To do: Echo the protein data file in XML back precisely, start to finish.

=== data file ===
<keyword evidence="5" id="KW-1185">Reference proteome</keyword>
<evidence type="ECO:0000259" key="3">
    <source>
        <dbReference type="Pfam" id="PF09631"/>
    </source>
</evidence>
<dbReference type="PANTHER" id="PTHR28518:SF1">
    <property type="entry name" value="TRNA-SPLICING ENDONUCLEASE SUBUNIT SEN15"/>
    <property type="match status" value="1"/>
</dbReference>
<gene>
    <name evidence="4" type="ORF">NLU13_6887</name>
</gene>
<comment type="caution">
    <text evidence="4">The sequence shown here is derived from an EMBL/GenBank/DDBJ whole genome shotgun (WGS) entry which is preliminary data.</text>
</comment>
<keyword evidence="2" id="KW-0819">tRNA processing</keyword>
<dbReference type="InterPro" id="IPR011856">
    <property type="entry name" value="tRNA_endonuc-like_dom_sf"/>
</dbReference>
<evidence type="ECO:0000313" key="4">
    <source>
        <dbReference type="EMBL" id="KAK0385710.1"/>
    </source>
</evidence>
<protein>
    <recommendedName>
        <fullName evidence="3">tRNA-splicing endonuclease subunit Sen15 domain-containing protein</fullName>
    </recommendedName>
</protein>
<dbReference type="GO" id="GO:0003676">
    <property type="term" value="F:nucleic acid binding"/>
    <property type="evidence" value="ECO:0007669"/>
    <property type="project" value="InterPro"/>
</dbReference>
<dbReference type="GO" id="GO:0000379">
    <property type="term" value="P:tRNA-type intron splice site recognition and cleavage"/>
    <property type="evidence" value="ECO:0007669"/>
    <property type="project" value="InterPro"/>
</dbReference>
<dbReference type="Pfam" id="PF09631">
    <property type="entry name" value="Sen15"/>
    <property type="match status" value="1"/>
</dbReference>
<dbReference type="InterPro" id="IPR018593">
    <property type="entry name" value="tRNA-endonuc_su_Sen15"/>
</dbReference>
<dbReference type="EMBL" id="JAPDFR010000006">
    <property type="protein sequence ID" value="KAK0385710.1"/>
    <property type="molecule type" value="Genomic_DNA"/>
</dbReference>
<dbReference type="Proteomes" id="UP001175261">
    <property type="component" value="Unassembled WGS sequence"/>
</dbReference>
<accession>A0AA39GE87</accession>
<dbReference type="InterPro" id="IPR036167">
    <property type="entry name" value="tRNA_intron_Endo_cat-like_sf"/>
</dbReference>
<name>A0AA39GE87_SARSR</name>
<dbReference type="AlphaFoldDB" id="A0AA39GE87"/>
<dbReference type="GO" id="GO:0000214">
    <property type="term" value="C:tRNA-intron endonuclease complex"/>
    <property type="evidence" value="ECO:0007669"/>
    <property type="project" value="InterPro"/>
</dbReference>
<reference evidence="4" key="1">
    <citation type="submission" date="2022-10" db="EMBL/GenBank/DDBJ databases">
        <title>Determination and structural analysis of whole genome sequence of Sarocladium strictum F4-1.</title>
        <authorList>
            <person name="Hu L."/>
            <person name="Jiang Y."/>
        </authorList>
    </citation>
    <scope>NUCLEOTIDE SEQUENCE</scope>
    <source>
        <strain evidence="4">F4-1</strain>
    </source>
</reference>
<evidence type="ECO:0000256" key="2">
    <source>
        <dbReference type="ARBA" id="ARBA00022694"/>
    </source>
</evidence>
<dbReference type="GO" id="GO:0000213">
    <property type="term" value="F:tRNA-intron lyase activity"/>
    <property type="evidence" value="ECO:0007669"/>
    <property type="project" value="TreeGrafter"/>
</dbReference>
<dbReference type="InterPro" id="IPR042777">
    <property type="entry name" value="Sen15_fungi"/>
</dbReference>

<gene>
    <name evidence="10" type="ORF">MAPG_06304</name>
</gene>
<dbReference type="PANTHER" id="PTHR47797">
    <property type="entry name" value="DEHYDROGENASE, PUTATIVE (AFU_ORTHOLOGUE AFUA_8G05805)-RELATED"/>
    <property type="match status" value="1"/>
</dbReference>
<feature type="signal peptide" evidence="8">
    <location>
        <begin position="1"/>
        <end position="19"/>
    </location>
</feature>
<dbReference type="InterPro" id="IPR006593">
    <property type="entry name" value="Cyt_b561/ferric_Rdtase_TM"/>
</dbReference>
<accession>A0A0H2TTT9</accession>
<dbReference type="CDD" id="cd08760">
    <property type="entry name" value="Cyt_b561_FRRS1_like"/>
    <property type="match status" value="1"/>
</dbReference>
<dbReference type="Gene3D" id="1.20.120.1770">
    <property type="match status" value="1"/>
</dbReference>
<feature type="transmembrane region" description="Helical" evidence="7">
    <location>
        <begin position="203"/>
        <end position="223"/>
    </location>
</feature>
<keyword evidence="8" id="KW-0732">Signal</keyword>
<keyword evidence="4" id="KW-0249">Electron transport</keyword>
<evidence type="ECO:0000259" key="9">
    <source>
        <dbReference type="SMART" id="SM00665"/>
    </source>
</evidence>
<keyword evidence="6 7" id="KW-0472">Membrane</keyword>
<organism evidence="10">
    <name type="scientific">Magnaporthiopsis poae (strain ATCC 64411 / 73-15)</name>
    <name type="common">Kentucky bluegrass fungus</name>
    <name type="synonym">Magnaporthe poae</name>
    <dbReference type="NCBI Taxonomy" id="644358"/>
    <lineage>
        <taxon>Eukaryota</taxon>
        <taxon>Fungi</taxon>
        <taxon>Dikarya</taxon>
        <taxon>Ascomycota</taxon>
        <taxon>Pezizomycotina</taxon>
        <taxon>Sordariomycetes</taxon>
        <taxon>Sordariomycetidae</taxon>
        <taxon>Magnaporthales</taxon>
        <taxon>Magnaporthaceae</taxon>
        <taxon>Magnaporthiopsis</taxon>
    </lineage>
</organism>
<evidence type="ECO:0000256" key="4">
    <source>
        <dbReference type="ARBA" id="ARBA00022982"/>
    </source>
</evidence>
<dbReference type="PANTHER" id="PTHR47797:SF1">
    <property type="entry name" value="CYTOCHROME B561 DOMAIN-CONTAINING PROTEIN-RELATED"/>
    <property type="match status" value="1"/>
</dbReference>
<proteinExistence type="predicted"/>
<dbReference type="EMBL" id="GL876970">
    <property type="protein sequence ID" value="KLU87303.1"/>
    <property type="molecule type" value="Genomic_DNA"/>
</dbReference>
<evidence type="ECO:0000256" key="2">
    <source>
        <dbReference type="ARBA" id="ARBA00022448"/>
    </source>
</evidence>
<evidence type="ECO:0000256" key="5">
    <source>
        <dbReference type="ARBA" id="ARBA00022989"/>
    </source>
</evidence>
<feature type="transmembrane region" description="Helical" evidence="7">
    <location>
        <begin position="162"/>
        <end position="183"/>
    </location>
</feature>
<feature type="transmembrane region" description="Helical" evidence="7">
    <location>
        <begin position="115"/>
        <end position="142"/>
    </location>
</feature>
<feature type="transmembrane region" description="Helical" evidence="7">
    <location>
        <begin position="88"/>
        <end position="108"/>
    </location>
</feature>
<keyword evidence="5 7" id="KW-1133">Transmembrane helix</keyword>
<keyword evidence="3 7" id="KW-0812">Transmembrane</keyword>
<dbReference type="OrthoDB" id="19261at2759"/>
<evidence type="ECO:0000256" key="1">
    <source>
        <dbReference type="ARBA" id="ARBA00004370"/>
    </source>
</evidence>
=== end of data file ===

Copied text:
<keyword evidence="5" id="KW-1185">Reference proteome</keyword>
<evidence type="ECO:0000259" key="3">
    <source>
        <dbReference type="Pfam" id="PF09631"/>
    </source>
</evidence>
<dbReference type="PANTHER" id="PTHR28518:SF1">
    <property type="entry name" value="TRNA-SPLICING ENDONUCLEASE SUBUNIT SEN15"/>
    <property type="match status" value="1"/>
</dbReference>
<gene>
    <name evidence="4" type="ORF">NLU13_6887</name>
</gene>
<comment type="caution">
    <text evidence="4">The sequence shown here is derived from an EMBL/GenBank/DDBJ whole genome shotgun (WGS) entry which is preliminary data.</text>
</comment>
<keyword evidence="2" id="KW-0819">tRNA processing</keyword>
<dbReference type="InterPro" id="IPR011856">
    <property type="entry name" value="tRNA_endonuc-like_dom_sf"/>
</dbReference>
<evidence type="ECO:0000313" key="4">
    <source>
        <dbReference type="EMBL" id="KAK0385710.1"/>
    </source>
</evidence>
<protein>
    <recommendedName>
        <fullName evidence="3">tRNA-splicing endonuclease subunit Sen15 domain-containing protein</fullName>
    </recommendedName>
</protein>
<dbReference type="GO" id="GO:0003676">
    <property type="term" value="F:nucleic acid binding"/>
    <property type="evidence" value="ECO:0007669"/>
    <property type="project" value="InterPro"/>
</dbReference>
<dbReference type="GO" id="GO:0000379">
    <property type="term" value="P:tRNA-type intron splice site recognition and cleavage"/>
    <property type="evidence" value="ECO:0007669"/>
    <property type="project" value="InterPro"/>
</dbReference>
<dbReference type="Pfam" id="PF09631">
    <property type="entry name" value="Sen15"/>
    <property type="match status" value="1"/>
</dbReference>
<dbReference type="InterPro" id="IPR018593">
    <property type="entry name" value="tRNA-endonuc_su_Sen15"/>
</dbReference>
<dbReference type="EMBL" id="JAPDFR010000006">
    <property type="protein sequence ID" value="KAK0385710.1"/>
    <property type="molecule type" value="Genomic_DNA"/>
</dbReference>
<dbReference type="Proteomes" id="UP001175261">
    <property type="component" value="Unassembled WGS sequence"/>
</dbReference>
<accession>A0AA39GE87</accession>
<dbReference type="InterPro" id="IPR036167">
    <property type="entry name" value="tRNA_intron_Endo_cat-like_sf"/>
</dbReference>
<name>A0AA39GE87_SARSR</name>
<dbReference type="AlphaFoldDB" id="A0AA39GE87"/>
<dbReference type="GO" id="GO:0000214">
    <property type="term" value="C:tRNA-intron endonuclease complex"/>
    <property type="evidence" value="ECO:0007669"/>
    <property type="project" value="InterPro"/>
</dbReference>
<reference evidence="4" key="1">
    <citation type="submission" date="2022-10" db="EMBL/GenBank/DDBJ databases">
        <title>Determination and structural analysis of whole genome sequence of Sarocladium strictum F4-1.</title>
        <authorList>
            <person name="Hu L."/>
            <person name="Jiang Y."/>
        </authorList>
    </citation>
    <scope>NUCLEOTIDE SEQUENCE</scope>
    <source>
        <strain evidence="4">F4-1</strain>
    </source>
</reference>
<evidence type="ECO:0000256" key="2">
    <source>
        <dbReference type="ARBA" id="ARBA00022694"/>
    </source>
</evidence>
<dbReference type="GO" id="GO:0000213">
    <property type="term" value="F:tRNA-intron lyase activity"/>
    <property type="evidence" value="ECO:0007669"/>
    <property type="project" value="TreeGrafter"/>
</dbReference>
<dbReference type="InterPro" id="IPR042777">
    <property type="entry name" value="Sen15_fungi"/>
</dbReference>

<gene>
    <name evidence="10" type="ORF">MAPG_06304</name>
</gene>
<dbReference type="PANTHER" id="PTHR47797">
    <property type="entry name" value="DEHYDROGENASE, PUTATIVE (AFU_ORTHOLOGUE AFUA_8G05805)-RELATED"/>
    <property type="match status" value="1"/>
</dbReference>
<feature type="signal peptide" evidence="8">
    <location>
        <begin position="1"/>
        <end position="19"/>
    </location>
</feature>
<dbReference type="InterPro" id="IPR006593">
    <property type="entry name" value="Cyt_b561/ferric_Rdtase_TM"/>
</dbReference>
<accession>A0A0H2TTT9</accession>
<dbReference type="CDD" id="cd08760">
    <property type="entry name" value="Cyt_b561_FRRS1_like"/>
    <property type="match status" value="1"/>
</dbReference>
<dbReference type="Gene3D" id="1.20.120.1770">
    <property type="match status" value="1"/>
</dbReference>
<feature type="transmembrane region" description="Helical" evidence="7">
    <location>
        <begin position="203"/>
        <end position="223"/>
    </location>
</feature>
<keyword evidence="8" id="KW-0732">Signal</keyword>
<keyword evidence="4" id="KW-0249">Electron transport</keyword>
<evidence type="ECO:0000259" key="9">
    <source>
        <dbReference type="SMART" id="SM00665"/>
    </source>
</evidence>
<keyword evidence="6 7" id="KW-0472">Membrane</keyword>
<organism evidence="10">
    <name type="scientific">Magnaporthiopsis poae (strain ATCC 64411 / 73-15)</name>
    <name type="common">Kentucky bluegrass fungus</name>
    <name type="synonym">Magnaporthe poae</name>
    <dbReference type="NCBI Taxonomy" id="644358"/>
    <lineage>
        <taxon>Eukaryota</taxon>
        <taxon>Fungi</taxon>
        <taxon>Dikarya</taxon>
        <taxon>Ascomycota</taxon>
        <taxon>Pezizomycotina</taxon>
        <taxon>Sordariomycetes</taxon>
        <taxon>Sordariomycetidae</taxon>
        <taxon>Magnaporthales</taxon>
        <taxon>Magnaporthaceae</taxon>
        <taxon>Magnaporthiopsis</taxon>
    </lineage>
</organism>
<evidence type="ECO:0000256" key="4">
    <source>
        <dbReference type="ARBA" id="ARBA00022982"/>
    </source>
</evidence>
<dbReference type="PANTHER" id="PTHR47797:SF1">
    <property type="entry name" value="CYTOCHROME B561 DOMAIN-CONTAINING PROTEIN-RELATED"/>
    <property type="match status" value="1"/>
</dbReference>
<proteinExistence type="predicted"/>
<dbReference type="EMBL" id="GL876970">
    <property type="protein sequence ID" value="KLU87303.1"/>
    <property type="molecule type" value="Genomic_DNA"/>
</dbReference>
<evidence type="ECO:0000256" key="2">
    <source>
        <dbReference type="ARBA" id="ARBA00022448"/>
    </source>
</evidence>
<evidence type="ECO:0000256" key="5">
    <source>
        <dbReference type="ARBA" id="ARBA00022989"/>
    </source>
</evidence>
<feature type="transmembrane region" description="Helical" evidence="7">
    <location>
        <begin position="162"/>
        <end position="183"/>
    </location>
</feature>
<feature type="transmembrane region" description="Helical" evidence="7">
    <location>
        <begin position="115"/>
        <end position="142"/>
    </location>
</feature>
<feature type="transmembrane region" description="Helical" evidence="7">
    <location>
        <begin position="88"/>
        <end position="108"/>
    </location>
</feature>
<keyword evidence="5 7" id="KW-1133">Transmembrane helix</keyword>
<keyword evidence="3 7" id="KW-0812">Transmembrane</keyword>
<dbReference type="OrthoDB" id="19261at2759"/>
<evidence type="ECO:0000256" key="1">
    <source>
        <dbReference type="ARBA" id="ARBA00004370"/>
    </source>
</evidence>